Figure 1. Typical WER authorization dialog.
although WER collects hardware configuration information,
client code zeros serial numbers, and other known unique
identifiers to avoid transmitting data that might identify the
sending computer. WER operates on an informed consent
policy with users. Errors are reported only with user consent.
All consent requests default to negative, thus requiring that
the user opt-in before transmission. WER reporting can be
disabled on a per-error, per-program, or per-computer basis
by individual users or by administrators. Because WER does
not have sufficient metadata to locate and filter possible PII
from collected stack or heap data, we minimize the collection of heap data. Microsoft also enforces data-access policies that restrict the use of WER data strictly to debugging
and improving program quality.
2. 5. Providing solutions to users
Many errors have known corrections. For example, users
running out-of-date software should install the latest service
pack. The WER service maintains a mapping from buckets
to solutions. A solution is the URL of a web page describing
steps a user should take to prevent reoccurrence of the error.
Solution URLs can link the user to a page hosting a patch for
a specific problem, to an update site where users can get the
latest version, or to documentation describing workarounds.
Individual solutions can be applied to one or more buckets
with a simple regular expression matching mechanism. For
example, all users who hit any problem with the original
release of Word 2003 are directed to a web page hosting the
latest Office 2003 service pack.
3. BuCKETInG ALGoRIThMS
The most important element of WER is its mechanism for
automatically assigning error reports to buckets. Conceptually
WER bucketing heuristics can be divided along two axes. The
first axis describes where the bucketing code runs: heuristics performed on client computers attempt to minimize the
load on the WER servers and heuristics performed on servers
attempt to minimize the load on programmers. The second
axis describes the effect of the heuristic on the number of final
buckets presented to programmers from a set of incoming error
reports: expanding heuristics increase the number of buckets
so that no two bugs are assigned to the same bucket;
condensing heuristics decrease the number of buckets so that no two
buckets contain error reports from the same bug. Working in
concert, expanding and condensing heuristics should move
WER toward the desired goal of a one-to-one mapping between
bugs and buckets.
3. 1. Client-side bucketing
When an error report is first generated, the client-side
bucketing heuristics attempt to produce a unique bucket
label using only local information; ideally a label likely to align
with other reports caused by the same bug. The client-side
heuristics are important because in most cases, the only data
communicated to the WER servers will be a bucket label. An
initial label contains the faulting program, module, and offset
of the program counter within the module. Additional heuristics apply under special conditions, such as when an error is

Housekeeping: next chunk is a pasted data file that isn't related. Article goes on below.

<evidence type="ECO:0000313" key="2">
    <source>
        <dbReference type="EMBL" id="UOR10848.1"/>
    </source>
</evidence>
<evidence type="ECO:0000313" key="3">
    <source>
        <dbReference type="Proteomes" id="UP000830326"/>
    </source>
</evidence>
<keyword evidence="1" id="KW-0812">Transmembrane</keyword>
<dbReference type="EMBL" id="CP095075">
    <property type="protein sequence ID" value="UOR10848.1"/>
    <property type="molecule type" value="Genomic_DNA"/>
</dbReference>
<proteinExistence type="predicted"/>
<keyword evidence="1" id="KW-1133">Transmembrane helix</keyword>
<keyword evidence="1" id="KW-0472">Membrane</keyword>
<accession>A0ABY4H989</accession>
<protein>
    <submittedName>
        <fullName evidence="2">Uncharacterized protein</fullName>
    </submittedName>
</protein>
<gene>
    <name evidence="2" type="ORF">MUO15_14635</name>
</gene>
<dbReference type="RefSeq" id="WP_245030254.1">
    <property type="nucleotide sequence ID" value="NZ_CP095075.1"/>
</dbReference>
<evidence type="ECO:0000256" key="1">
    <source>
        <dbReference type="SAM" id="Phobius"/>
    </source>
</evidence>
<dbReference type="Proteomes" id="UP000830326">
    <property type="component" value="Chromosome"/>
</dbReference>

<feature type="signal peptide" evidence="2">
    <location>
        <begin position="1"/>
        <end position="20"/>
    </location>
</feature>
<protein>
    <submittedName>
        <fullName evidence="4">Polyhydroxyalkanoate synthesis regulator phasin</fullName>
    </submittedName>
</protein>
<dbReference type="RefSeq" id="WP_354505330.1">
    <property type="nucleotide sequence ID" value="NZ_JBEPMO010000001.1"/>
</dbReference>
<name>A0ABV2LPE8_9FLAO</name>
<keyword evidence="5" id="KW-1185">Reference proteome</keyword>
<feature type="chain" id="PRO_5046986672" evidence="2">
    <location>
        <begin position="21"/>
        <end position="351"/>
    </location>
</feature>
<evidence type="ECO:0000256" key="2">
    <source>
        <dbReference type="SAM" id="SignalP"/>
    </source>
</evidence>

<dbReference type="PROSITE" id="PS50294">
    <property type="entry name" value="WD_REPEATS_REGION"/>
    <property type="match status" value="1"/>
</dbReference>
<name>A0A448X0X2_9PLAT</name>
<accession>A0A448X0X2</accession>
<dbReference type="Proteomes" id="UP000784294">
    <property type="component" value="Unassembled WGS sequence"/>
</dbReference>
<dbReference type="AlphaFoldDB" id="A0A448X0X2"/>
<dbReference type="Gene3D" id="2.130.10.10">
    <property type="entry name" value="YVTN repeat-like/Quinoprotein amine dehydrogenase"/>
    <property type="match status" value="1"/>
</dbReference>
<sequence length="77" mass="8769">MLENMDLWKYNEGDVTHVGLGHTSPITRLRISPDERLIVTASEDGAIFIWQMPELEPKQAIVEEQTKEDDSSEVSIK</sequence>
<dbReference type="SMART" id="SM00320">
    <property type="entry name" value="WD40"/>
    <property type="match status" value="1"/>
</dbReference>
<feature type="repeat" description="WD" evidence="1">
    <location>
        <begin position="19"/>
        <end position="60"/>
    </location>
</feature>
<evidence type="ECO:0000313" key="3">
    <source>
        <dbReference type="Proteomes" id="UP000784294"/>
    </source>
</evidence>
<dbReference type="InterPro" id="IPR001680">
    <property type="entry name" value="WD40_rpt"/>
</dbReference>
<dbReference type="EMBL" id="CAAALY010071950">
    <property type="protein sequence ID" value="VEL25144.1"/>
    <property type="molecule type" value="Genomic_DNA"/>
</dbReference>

caused by a hung application. Programs can also apply custom
client-side bucketing heuristics through the WER APIs.
Most client-side heuristics are expanding heuristics,
intended to spread separate bugs into distinct buckets. For
example, the hang_wait_chain heuristic starts from the
program’s user-input thread and walks the chain of threads
waiting on synchronization objects held by other threads to
find the source of the hang. The few client-side condensing
heuristics were derived empirically for common cases where
a single bug produces many buckets. For example, the
unloaded_module heuristic condenses all errors where a
module has been unloaded prematurely due to an application reference counting bug.
3. 2. Server-side bucketing
Errors collected by WER clients are sent to the WER service.
The heuristics for server-side bucketing attempt to classify
error reports to maximize programmer effectiveness. While
the current server-side code base includes over 500 heuristics, the most important heuristics execute in an algorithm
that analyzes the memory dump to determine which thread
context and stack frame most likely caused the error. The
algorithm finds all thread context records in the memory
dump. It assigns each stack frame a priority from 0 to 5
based on its increasing likelihood of being a root cause. The
frame with the highest priority is selected. Priority 1 is used
for core OS components, like the kernel, priority 2 for core
device drivers, priority 3 for other OS code like the shell, and
priority 4 for most other code. Priority 5, the highest priority,
is reserved for frames known to trigger an error, such as a
caller of assert. Priority 0, the lowest priority, is reserved
for functions known never to be the root cause of an error,
such as memcpy, memset, and strcpy.
WER contains a number of server-side heuristics to filter
out error reports unlikely to be debuggable, such as applications executing corrupt binaries. Kernel dumps are placed
into special buckets if they contain evidence of out-of-date
device drivers, drivers known to corrupt the kernel heap, or
hardware known to cause memory or computation errors.
4. STATISTICS-BASED DEBuGGInG
Perhaps the most important feature enabled by WER is
statistics-based debugging. With data from a sufficient percentage of all errors that occur on Windows systems worldwide, programmers can mine the WER database to prioritize
debugging effort, find hidden causes, test root cause hypotheses, measure deployment of solutions, and monitor for regressions. The amount of data in the WER database is enormous,
yielding opportunity for creative and useful queries.